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PayU Changes Gear, Works on Consumer Credit

The Indian provider of payment gateway services PayU has been expanding its range of offers along the years, and even included payment facilities. They are again upholding this strategy, as they choose to step away from their wallet service to keep developing their LazyPay solution. This FinTech has even applied for a Non-Banking Finance Company (NBFC) licence from the Reserve Bank of India to propose consumer credit services, as well.

PayU is backed by the South African group Naspers. They applied for a licence from the RBI, and are getting ready to launch a new set of features for their deferred payment solution LazyPay. These features are intended for Indian e-merchants using their payment solution (PayU Hub).

Their payment facilities were presented early in 2017, enabling customers to choose a deferred payment option for free. The payment has to be made within 15 days. This service applies to purchases from PayU partner e-merchants. This credit line can range from 3,000 to 10,000 rupees, depending on the customer’s profile and PayU-based payment habits. Merchants are charged a 1% commission. PayU aims to include a credit option, with interests applied, through relying on their KYC.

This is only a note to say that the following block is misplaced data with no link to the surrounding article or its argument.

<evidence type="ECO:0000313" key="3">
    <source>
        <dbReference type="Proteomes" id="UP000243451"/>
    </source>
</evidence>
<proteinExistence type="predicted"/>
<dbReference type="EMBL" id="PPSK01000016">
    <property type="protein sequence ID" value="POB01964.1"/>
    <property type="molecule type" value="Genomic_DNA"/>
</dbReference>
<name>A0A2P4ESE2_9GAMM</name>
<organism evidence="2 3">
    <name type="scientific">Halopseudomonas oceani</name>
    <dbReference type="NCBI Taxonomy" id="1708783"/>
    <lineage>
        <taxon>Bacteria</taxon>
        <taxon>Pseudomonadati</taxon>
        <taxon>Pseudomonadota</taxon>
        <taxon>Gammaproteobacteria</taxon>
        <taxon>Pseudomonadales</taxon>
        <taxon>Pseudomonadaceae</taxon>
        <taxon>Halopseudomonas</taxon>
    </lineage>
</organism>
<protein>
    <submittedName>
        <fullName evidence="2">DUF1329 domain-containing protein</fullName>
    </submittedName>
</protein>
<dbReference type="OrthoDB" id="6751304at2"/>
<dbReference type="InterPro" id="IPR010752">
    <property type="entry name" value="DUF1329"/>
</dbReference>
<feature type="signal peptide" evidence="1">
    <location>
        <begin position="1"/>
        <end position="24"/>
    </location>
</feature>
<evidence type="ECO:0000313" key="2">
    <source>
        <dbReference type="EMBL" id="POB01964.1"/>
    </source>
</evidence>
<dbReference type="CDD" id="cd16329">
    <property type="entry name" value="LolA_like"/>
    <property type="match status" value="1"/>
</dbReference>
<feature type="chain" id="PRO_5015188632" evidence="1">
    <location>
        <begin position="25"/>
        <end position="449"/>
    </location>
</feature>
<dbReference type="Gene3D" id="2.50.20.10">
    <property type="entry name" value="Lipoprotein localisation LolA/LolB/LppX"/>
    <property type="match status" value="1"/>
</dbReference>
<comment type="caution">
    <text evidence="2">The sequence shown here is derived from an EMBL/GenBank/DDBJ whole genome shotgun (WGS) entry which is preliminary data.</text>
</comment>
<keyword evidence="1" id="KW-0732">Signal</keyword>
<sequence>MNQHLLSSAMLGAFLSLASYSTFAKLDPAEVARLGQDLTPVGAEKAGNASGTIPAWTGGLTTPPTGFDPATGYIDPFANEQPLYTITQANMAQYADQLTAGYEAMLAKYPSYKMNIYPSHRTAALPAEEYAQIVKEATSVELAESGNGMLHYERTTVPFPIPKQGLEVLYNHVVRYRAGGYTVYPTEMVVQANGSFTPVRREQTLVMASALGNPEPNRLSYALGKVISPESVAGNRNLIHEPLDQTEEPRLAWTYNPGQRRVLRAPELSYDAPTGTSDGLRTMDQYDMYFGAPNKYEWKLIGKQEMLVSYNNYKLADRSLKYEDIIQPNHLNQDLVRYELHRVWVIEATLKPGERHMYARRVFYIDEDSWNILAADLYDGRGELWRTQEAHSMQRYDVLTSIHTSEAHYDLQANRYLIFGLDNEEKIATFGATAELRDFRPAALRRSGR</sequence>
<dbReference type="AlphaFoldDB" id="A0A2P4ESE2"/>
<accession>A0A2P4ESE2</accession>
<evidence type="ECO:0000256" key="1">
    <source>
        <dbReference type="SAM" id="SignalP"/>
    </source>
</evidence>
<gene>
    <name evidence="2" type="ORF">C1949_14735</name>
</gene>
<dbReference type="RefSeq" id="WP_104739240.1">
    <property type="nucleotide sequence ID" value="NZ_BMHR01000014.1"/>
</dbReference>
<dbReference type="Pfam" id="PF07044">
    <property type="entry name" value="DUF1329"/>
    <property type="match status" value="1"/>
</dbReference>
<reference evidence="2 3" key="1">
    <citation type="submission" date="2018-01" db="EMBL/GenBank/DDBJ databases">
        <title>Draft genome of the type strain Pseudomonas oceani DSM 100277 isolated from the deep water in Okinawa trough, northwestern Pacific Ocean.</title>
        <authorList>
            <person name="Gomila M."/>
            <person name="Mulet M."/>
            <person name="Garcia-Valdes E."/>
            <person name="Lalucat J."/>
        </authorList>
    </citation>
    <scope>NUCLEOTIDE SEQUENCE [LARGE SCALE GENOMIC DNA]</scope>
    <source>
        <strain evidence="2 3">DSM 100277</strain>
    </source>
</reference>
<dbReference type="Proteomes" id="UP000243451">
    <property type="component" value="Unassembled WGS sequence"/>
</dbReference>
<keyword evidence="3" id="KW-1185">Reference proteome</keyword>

PayU processes nearly three million transactions each day, and use this data to further improve their scoring algorithms: to do so, they mostly rely on their users’ payment habits. Observed delinquency rates with LazyPay are between 1 and 2%.

Comments – PayU: from payments to consumer credit

After they bought out Citrus Wallet, PayU’s payment activity (rebranded as "PayU Money") started to lose profit. Given strong local competitive pressure, PayU explains that only the largest players, such as Paytm, have managed to persist. And the RBI has significantly increased KYC-related requirements imposed on prepaid issuers. This considered, as well as a strong demand on the part of LazyPay merchants, PayU chooses to terminate their wallet, and focus on the credit market, instead. LazyPay merchants claim that their customer retention rates benefit from this option, and even increased by nearly 70%.

Banking inclusion issues, and the lack of banking history especially, are preventing a large part of the Indian population from accessing credit facilities. Just like ICICI Bank relies on their customers’ digital behaviour to expand their credit-granting criteria, PayU should be using data gathered from their Indian e-commerce platform and digital wallet to better meet loan applicants’ needs. This payment institution expects to attract 10 million users for LazyPay in the next 18 months. They also want to attract 100 to 150 additional merchants within six months (vs 50 merchants today).